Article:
The apparent point is that the husband should teach the wife and answer her questions. There is an implication that a question by the wife in church might embarrass the husband in that it might indicate he has not taught her adequately. Obviously many western women today let their independence get in the way of this law.

(1 Cor 14:40 NIV) But everything should be done in a fitting and orderly way.

D. Fourth virtue: Resolution - "resolve to perform what you ought. Decide what you should do and then perform it without fail".

(James 1:22-25 NIV) Do not merely listen to the word, and so deceive yourselves. Do what it says. {23} Anyone who listens to the word but does not do what it says is like a man who looks at his face in a mirror {24} and, after looking at himself, goes away and immediately forgets what he looks like. {25} But the man who looks intently into the perfect law that gives freedom, and continues to do this, not forgetting what he has heard, but doing it--he will be blessed in what he does.
(Rom 2:13 NIV) For it is not those who hear the law who are righteous in God's sight, but it is those who obey the law who will be declared righteous.

This is an important precept for many who just hear or read the law but then prefer to loosen down the law to fit their own rationalization or desire of the moment. We must resolve to do what is right - all the time.

E. Fifth virtue: Frugality - "Make no expense but to do good to others or yourself; i.e. waste nothing". In another text he stated, "It is necessary for me to be extremely frugal for some time, till I have paid what I owe".

Benjamin Franklin obviously didn't believe in carrying a lot of debt or spending money on what didn't benefit someone.

(Prov 11:24-25 NIV) One man gives freely, yet gains even more; another withholds unduly, but comes to poverty. {25} A generous man will prosper; he who refreshes others will himself be refreshed.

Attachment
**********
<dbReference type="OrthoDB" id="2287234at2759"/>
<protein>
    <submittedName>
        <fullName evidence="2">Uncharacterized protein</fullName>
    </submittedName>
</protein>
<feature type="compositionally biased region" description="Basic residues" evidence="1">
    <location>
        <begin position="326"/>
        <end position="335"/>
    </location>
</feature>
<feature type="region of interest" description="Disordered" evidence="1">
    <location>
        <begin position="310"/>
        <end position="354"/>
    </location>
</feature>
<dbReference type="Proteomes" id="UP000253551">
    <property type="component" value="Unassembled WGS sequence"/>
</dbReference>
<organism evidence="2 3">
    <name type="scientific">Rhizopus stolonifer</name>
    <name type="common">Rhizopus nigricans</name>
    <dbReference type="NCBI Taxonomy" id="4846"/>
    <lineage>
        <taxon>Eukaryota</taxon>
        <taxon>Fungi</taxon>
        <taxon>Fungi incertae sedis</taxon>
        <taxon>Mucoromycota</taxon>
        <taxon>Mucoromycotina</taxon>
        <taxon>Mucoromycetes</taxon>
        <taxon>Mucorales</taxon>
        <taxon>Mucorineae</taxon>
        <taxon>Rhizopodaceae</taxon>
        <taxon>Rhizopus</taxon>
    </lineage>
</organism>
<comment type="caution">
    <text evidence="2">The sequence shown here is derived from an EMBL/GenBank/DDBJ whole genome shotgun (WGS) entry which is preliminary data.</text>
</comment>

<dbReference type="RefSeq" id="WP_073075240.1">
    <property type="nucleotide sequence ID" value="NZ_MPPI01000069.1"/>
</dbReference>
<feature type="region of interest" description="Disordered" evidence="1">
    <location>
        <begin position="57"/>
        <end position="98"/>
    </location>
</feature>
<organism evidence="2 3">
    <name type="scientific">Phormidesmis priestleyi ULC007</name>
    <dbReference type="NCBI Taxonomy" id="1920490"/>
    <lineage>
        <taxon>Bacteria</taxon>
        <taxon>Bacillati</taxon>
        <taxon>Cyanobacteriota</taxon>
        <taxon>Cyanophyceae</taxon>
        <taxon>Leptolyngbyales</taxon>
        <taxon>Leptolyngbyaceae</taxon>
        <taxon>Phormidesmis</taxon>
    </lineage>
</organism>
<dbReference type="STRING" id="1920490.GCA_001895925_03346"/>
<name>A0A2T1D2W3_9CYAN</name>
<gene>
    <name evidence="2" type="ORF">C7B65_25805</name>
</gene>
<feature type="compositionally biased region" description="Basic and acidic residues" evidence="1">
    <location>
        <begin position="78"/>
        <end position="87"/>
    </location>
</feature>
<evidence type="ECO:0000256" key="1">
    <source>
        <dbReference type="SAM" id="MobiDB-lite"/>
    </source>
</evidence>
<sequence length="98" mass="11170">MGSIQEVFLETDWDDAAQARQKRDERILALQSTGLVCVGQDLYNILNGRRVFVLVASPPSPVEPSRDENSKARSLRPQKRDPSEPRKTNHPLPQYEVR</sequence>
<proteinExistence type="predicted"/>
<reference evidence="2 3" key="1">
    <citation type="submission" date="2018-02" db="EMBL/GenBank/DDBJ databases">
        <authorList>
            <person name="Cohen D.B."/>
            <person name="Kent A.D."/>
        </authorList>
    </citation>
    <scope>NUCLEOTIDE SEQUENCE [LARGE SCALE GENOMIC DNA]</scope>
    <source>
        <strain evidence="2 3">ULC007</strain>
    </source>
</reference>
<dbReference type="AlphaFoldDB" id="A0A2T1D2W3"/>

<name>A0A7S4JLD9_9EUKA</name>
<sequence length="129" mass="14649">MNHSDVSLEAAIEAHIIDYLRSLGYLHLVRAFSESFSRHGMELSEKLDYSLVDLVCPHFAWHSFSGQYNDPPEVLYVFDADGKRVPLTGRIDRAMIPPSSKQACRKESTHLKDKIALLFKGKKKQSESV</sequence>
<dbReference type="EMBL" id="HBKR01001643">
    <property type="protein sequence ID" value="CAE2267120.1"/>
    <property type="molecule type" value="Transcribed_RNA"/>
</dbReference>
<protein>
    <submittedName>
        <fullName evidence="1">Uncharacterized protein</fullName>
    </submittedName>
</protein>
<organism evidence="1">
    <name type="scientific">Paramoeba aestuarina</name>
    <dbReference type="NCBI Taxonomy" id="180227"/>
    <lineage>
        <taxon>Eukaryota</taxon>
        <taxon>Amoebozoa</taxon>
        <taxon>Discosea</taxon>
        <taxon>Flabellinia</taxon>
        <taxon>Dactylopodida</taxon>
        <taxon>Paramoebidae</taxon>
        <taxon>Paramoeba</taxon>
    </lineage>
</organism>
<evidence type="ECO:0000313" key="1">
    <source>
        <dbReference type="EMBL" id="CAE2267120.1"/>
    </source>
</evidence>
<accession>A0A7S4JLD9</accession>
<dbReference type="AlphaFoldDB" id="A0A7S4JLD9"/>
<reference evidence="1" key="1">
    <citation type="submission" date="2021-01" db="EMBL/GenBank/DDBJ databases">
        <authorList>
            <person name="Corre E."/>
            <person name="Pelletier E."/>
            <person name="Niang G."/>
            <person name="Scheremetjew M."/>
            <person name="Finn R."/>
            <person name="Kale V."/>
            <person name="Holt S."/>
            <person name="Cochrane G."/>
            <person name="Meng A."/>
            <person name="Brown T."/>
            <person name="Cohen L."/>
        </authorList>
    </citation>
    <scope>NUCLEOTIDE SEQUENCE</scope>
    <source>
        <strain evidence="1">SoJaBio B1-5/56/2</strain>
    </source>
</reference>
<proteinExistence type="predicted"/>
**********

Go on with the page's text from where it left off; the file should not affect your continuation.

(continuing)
(John 6:11-13 NIV) Jesus then took the loaves, gave thanks, and distributed to those who were seated as much as they wanted. He did the same with the fish. {12} When they had all had enough to eat, he said to his disciples, "Gather the pieces that are left over. Let nothing be wasted." {13} So they gathered them and filled twelve baskets with the pieces of the five barley loaves left over by those who had eaten.

F. Sixth virtue: Industry - "To apply myself industriously to whatever business I take in hand, and not divert my mind from my business by any foolish project of growing suddenly rich; for industry and patience are the surest means of plenty."

In other words, lose no time. Be always employed in something useful; cut off all unnecessary actions, especially those involving some get-rich-quick scheme.

(Eph 5:15-16 NKJV) See then that you walk circumspectly, not as fools but as wise, {16} redeeming the time, because the days are evil.

Aren't they ever!

(1 Th 4:11-12 NIV) Make it your ambition to lead a quiet life, to mind your own business and to work with your hands, just as we commanded you, {12} so that your daily life may win the respect of outsiders and so that you will not be dependent on anybody.

You might say, live so that others will admire your life-style. Turn to Prov 27.

(Prov 27:23-27 NIV) Be sure you know the condition of your flocks, give careful attention to your herds; {24} for riches do not endure forever, and a crown is not secure for all generations.{25} When the hay is removed and new growth appears and the grass from the hills is gathered in, {26} the lambs will provide you with clothing, and the goats with the price of a field. {27} You will have plenty of goats' milk to feed you and your family and to nourish your servant girls.
(Prov 31:10-31 NIV) describes the epitome of industry: